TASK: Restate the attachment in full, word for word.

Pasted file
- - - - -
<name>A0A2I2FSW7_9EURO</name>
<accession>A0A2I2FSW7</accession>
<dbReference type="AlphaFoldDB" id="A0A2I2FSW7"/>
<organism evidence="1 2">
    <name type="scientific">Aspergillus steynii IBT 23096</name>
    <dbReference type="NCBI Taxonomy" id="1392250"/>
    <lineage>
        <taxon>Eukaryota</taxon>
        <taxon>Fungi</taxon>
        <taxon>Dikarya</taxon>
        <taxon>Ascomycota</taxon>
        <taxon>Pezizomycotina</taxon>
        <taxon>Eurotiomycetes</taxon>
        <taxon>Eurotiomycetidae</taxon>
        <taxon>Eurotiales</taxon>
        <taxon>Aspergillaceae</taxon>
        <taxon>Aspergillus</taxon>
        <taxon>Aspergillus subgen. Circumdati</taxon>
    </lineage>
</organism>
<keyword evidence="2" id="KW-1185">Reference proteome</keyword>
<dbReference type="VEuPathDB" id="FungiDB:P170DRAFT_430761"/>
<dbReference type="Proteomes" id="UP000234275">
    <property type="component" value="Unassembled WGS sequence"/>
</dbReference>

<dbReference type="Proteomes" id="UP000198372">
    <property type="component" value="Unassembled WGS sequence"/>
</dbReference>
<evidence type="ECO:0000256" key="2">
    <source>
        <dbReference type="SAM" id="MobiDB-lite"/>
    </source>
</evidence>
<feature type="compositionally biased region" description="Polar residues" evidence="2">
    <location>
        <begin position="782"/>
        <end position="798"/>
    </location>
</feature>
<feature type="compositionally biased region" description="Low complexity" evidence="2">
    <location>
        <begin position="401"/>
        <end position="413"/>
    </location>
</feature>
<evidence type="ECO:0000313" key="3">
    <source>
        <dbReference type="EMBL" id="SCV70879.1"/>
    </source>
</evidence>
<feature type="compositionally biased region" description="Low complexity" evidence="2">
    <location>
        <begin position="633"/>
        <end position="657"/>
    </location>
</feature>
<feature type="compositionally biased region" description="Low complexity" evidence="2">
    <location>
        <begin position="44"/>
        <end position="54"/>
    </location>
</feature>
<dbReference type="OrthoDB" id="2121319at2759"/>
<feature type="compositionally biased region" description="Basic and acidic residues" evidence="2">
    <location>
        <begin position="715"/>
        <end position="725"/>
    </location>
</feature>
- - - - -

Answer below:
<name>A0A2I2FSW7_9EURO</name>
<accession>A0A2I2FSW7</accession>
<dbReference type="AlphaFoldDB" id="A0A2I2FSW7"/>
<organism evidence="1 2">
    <name type="scientific">Aspergillus steynii IBT 23096</name>
    <dbReference type="NCBI Taxonomy" id="1392250"/>
    <lineage>
        <taxon>Eukaryota</taxon>
        <taxon>Fungi</taxon>
        <taxon>Dikarya</taxon>
        <taxon>Ascomycota</taxon>
        <taxon>Pezizomycotina</taxon>
        <taxon>Eurotiomycetes</taxon>
        <taxon>Eurotiomycetidae</taxon>
        <taxon>Eurotiales</taxon>
        <taxon>Aspergillaceae</taxon>
        <taxon>Aspergillus</taxon>
        <taxon>Aspergillus subgen. Circumdati</taxon>
    </lineage>
</organism>
<keyword evidence="2" id="KW-1185">Reference proteome</keyword>
<dbReference type="VEuPathDB" id="FungiDB:P170DRAFT_430761"/>
<dbReference type="Proteomes" id="UP000234275">
    <property type="component" value="Unassembled WGS sequence"/>
</dbReference>

<dbReference type="Proteomes" id="UP000198372">
    <property type="component" value="Unassembled WGS sequence"/>
</dbReference>
<evidence type="ECO:0000256" key="2">
    <source>
        <dbReference type="SAM" id="MobiDB-lite"/>
    </source>
</evidence>
<feature type="compositionally biased region" description="Polar residues" evidence="2">
    <location>
        <begin position="782"/>
        <end position="798"/>
    </location>
</feature>
<feature type="compositionally biased region" description="Low complexity" evidence="2">
    <location>
        <begin position="401"/>
        <end position="413"/>
    </location>
</feature>
<evidence type="ECO:0000313" key="3">
    <source>
        <dbReference type="EMBL" id="SCV70879.1"/>
    </source>
</evidence>
<feature type="compositionally biased region" description="Low complexity" evidence="2">
    <location>
        <begin position="633"/>
        <end position="657"/>
    </location>
</feature>
<feature type="compositionally biased region" description="Low complexity" evidence="2">
    <location>
        <begin position="44"/>
        <end position="54"/>
    </location>
</feature>
<dbReference type="OrthoDB" id="2121319at2759"/>
<feature type="compositionally biased region" description="Basic and acidic residues" evidence="2">
    <location>
        <begin position="715"/>
        <end position="725"/>
    </location>
</feature>